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Deer population management through hunting in a suburban nature area in eastern Nebraska

  • Author(s): VerCauteren, Kurt C.
  • Hygnstrom, Scott E.
  • et al.
Abstract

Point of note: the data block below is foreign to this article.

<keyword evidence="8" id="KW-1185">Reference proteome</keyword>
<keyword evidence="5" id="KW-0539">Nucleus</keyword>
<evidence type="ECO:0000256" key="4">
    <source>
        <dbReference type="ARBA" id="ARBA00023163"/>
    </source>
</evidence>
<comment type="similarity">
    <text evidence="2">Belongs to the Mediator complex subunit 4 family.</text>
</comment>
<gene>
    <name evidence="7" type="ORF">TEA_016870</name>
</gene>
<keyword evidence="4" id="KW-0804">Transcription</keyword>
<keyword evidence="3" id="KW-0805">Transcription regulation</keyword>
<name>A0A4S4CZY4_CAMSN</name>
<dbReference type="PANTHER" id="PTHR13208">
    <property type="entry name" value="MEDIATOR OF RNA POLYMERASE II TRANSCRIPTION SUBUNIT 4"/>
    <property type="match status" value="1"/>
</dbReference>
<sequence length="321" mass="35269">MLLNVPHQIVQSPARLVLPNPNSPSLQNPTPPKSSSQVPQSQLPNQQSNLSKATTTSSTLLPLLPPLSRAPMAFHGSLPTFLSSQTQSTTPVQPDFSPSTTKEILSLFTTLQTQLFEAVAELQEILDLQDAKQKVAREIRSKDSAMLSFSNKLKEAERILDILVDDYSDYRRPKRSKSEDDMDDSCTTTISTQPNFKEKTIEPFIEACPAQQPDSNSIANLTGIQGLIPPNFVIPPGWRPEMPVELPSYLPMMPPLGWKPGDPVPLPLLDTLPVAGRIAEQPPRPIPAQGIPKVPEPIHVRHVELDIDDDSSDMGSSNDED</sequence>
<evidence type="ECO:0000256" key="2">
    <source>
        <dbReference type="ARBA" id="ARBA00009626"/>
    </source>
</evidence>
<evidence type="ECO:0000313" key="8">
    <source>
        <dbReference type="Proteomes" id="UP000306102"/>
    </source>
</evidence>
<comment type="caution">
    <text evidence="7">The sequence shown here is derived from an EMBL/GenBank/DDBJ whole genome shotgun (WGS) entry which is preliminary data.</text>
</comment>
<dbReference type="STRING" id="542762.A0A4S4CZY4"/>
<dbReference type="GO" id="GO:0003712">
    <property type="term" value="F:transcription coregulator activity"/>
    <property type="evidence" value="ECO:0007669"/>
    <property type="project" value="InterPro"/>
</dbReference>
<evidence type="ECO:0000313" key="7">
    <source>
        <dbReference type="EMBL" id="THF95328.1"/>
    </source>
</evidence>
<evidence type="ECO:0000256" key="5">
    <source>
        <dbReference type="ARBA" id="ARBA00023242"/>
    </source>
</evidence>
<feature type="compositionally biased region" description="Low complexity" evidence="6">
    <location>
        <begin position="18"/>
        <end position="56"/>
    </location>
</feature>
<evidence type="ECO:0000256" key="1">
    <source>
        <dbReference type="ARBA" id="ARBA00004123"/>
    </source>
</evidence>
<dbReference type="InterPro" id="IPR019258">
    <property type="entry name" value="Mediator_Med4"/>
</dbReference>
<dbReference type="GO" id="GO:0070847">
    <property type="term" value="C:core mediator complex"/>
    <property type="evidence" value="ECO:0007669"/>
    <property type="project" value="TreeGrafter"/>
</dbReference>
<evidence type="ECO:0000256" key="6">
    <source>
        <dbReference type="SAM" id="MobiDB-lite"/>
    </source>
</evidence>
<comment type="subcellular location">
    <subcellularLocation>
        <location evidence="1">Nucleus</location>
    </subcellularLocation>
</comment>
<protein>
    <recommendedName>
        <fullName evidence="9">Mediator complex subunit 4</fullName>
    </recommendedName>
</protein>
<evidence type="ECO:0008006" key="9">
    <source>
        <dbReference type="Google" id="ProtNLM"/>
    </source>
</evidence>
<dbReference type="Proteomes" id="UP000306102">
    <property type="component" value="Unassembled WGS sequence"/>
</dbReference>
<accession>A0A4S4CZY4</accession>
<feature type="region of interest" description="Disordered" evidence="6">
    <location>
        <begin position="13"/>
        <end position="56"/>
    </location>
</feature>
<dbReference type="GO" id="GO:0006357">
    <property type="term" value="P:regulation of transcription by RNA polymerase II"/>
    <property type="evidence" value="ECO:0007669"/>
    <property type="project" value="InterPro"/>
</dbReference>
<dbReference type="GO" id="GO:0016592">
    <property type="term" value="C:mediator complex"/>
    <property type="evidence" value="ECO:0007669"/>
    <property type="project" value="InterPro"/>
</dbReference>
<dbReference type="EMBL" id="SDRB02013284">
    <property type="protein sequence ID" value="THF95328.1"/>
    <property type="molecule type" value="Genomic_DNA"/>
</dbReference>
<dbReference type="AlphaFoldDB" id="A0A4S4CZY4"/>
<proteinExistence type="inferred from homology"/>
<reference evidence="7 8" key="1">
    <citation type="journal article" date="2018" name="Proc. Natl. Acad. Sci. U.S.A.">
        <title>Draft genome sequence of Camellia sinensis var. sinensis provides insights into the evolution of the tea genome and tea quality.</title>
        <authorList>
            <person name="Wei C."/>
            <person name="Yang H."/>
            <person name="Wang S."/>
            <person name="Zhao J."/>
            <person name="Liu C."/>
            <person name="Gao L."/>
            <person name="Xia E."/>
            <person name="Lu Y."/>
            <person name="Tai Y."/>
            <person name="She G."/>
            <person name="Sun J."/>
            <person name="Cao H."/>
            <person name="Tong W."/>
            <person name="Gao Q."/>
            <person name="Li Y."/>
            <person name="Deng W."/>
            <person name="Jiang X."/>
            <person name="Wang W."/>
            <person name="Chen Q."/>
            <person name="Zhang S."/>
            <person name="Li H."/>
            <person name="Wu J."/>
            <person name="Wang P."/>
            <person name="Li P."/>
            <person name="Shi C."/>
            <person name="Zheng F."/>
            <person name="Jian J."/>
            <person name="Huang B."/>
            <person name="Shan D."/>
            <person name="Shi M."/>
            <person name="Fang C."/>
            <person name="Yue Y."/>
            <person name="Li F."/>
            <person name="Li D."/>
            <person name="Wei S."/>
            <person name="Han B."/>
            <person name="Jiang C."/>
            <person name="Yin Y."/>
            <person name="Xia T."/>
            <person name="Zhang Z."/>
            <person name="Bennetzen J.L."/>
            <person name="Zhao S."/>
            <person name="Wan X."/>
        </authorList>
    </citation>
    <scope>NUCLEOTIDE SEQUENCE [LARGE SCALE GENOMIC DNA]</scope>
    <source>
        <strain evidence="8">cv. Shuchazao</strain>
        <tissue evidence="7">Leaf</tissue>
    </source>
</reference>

The Fontenelle Forest Nature Area (FF) maintained a hands-off management policy for 30 years until it was recognized that white-tailed deer (Odocoileus virginianus) populations had grown to such levels that they were severely degrading native plant communities. In 1995, members of a community task force decided to sponsor annual nine-day hunting seasons on FF after learning that densities exceeded 28 deer/km2. Archers harvested 85 antlerless deer in the FF upland areas adjacent to residential Bellevue, Nebraska during 1996 to 1998. Muzzleloader hunters removed 53 antlerless deer from the FF lowland areas. Archery and muzzleloader hunters harvested 297 deer during the same period in Gifford Point (GP), a state-owned wildlife management area adjacent to the FF lowlands. Overall deer densities declined from 28 deer/km2 in 1995 to 14 deer/km2 in 1998. Densities were at or near over-winter goals in all areas by 1998, except for the unhunted residential area, which still maintained 20 deer/km2. Annual survival rates for radio-marked adult and yearling female deer were 0.70 and 0.59, respectively. Archery was the primary mortality factor (20%) for radio-marked deer across years. Population models predict that densities would increase to 55 deer/km2 in five years if hunting seasons were abandoned in FF. Hunter behavior in FF has been reported as excellent and little public opposition exists.

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